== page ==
If you were a chocolate, you would want this for dessert. Intense is an understatement. â€œDeath by Chocolate,â€ a much more appropriate name compared with the original name coined by Francois Payard â€“ â€œChocolate Pudding Cake.â€ And bizarrely, it is INCREDIBLY EASY to make but your guests will think you have recently graduated from pastry school. It requires no baking, no flour, no fancy techniques. Just a lot of good chocolate, milk, sugar and eggs, butter and vanilla. If you love chocolate, this is the ultimate dessert. I take no responsibilities for the potential negative medical repercussions as a result of ingesting too much of thisâ€¦
To make, assemble 14 ounces (400 grams) of good semi-sweet chocolate, finely chopped. I used some of the huge block of Callebaut that we have in the pantry. Also 1 and 1/3 cups of whole milk, 2/3 cup of white or caster sugar, two large egg yolks, 1 pound of unsalted butter and 2 teaspoons of good vanilla (preferably not artificial). Some cocoa powder for dusting the final product; I found Valrhona cocoa powder at Cookâ€™s Exchange. Place the chocolate in a medium-sized stainless bowl, already chopped. In a medium saucepan, combine the milk and all of the sugar (except 2 tablespoons) and stir over medium heat until dissolved. Remove the milk when it starts to bubble at the edges. In a separate bowl whisk the two egg yolks with the remaining sugar, then add several tablespoons of the hot milk while whisking away. Then add the egg mixture back to the milk and whisk it vigorously over low heat until it thickens slightly. Payard recommends using a thermomenter to determine if it has reached 183F, but I didnâ€™t bother. Immediately pour the milk mixture over the chocolate and whisk until it is all melted and smooth. Whisk in the vanilla. Whisk in the butter (MUST BE at room temperature) in small cubes and keep adding it until all incorporated and smooth; yes, it needs THAT much butter!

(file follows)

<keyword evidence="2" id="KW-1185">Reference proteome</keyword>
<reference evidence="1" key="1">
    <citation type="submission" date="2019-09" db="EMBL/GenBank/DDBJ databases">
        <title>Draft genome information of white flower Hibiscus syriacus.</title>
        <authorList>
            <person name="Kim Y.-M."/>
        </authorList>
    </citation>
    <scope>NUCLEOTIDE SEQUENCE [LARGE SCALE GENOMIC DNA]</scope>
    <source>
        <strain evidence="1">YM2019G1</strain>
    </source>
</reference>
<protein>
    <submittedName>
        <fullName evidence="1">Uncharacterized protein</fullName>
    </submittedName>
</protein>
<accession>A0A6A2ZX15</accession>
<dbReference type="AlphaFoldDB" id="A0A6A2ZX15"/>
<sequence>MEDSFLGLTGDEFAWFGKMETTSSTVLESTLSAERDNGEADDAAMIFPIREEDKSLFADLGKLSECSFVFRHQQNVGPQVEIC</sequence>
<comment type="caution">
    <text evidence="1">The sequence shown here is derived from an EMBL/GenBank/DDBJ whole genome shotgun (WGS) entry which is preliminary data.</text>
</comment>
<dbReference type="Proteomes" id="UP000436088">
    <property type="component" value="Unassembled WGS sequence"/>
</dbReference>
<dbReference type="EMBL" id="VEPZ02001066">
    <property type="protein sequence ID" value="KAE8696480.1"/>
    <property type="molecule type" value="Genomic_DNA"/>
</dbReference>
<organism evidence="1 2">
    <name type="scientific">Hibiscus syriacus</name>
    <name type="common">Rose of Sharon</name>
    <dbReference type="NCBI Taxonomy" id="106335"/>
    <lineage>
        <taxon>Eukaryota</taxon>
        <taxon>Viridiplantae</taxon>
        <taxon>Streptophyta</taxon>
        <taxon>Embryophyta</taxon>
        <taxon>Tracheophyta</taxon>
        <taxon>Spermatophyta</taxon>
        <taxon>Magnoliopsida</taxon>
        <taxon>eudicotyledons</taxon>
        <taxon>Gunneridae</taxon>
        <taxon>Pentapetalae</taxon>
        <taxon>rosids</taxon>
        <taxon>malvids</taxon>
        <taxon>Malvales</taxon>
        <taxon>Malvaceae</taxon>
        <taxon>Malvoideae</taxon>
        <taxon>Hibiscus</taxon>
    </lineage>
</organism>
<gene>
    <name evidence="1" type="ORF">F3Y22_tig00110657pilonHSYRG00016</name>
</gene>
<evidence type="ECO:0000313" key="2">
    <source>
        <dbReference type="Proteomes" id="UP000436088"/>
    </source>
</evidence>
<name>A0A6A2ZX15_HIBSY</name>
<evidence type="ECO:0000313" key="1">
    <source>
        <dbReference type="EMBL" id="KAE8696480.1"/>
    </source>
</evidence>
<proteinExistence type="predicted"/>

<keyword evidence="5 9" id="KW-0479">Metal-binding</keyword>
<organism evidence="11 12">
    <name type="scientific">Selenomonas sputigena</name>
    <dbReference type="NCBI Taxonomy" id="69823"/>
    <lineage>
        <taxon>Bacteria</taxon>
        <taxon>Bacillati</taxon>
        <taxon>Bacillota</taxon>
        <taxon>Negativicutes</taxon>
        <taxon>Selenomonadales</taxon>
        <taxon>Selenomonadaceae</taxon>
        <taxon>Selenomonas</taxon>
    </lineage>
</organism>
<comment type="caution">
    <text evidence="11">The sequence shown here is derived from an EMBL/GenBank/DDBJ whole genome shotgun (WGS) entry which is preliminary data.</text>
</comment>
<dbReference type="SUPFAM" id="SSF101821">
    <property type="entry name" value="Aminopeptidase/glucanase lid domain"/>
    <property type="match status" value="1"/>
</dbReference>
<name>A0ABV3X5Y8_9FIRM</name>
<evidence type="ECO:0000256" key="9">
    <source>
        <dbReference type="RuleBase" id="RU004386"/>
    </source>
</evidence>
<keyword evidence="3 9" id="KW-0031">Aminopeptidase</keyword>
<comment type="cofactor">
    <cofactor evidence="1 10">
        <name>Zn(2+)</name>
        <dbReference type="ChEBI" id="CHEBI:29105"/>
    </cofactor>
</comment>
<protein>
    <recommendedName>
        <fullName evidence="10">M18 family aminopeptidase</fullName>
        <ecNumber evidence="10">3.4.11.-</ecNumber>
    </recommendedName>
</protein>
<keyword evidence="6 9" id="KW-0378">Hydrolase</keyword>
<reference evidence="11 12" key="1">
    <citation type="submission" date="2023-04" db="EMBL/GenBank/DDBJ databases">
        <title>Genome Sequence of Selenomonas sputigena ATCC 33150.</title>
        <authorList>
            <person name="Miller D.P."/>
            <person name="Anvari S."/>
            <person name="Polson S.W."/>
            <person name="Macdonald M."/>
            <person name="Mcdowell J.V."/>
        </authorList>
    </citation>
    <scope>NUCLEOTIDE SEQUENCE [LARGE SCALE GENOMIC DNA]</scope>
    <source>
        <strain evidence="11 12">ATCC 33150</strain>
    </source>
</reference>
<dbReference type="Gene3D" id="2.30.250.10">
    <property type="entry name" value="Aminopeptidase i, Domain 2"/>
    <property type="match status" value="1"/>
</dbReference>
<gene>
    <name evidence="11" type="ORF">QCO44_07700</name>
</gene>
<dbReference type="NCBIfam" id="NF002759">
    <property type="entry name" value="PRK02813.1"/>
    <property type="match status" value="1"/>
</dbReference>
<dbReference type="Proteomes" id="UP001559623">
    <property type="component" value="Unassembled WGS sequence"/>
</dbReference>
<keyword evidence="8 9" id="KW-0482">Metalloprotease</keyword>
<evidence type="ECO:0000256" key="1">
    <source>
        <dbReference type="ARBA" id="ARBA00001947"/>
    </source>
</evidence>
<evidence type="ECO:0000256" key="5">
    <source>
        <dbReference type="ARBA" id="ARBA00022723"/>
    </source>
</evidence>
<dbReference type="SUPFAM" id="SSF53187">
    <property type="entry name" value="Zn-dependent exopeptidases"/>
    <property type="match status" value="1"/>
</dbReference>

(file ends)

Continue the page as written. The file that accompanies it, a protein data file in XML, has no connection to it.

Place the batter in a small round or oval pan (I made three of the ones in the photo) and wrap it in plastic wrap and freeze for at least 8 hours. About 30 minutes before serving, take the dessert out of the freezer and briefly plunge the pan into a warm bath to loosen the dessert and turn it over onto a serving platter. Use a spatula to make a pattern on the surface of the dessert and then sprinkle generously with cocoa. Let this stand for at least 20-30 minutes before serving. Do not serve this frozen, it doesnâ€™t do the chocolate justice. It should slowly come down to room temperature for ideal taste. Give guests small slivers and watch them go nuts. We also served this sandwiched between fresh lenguas de gato and subsequently with boholano broas and they were an incredible hit. The recipe here is fully Francois Payardâ€™s. I added some richness by substituting some of the milk with thickened cream. Absolutely delicious.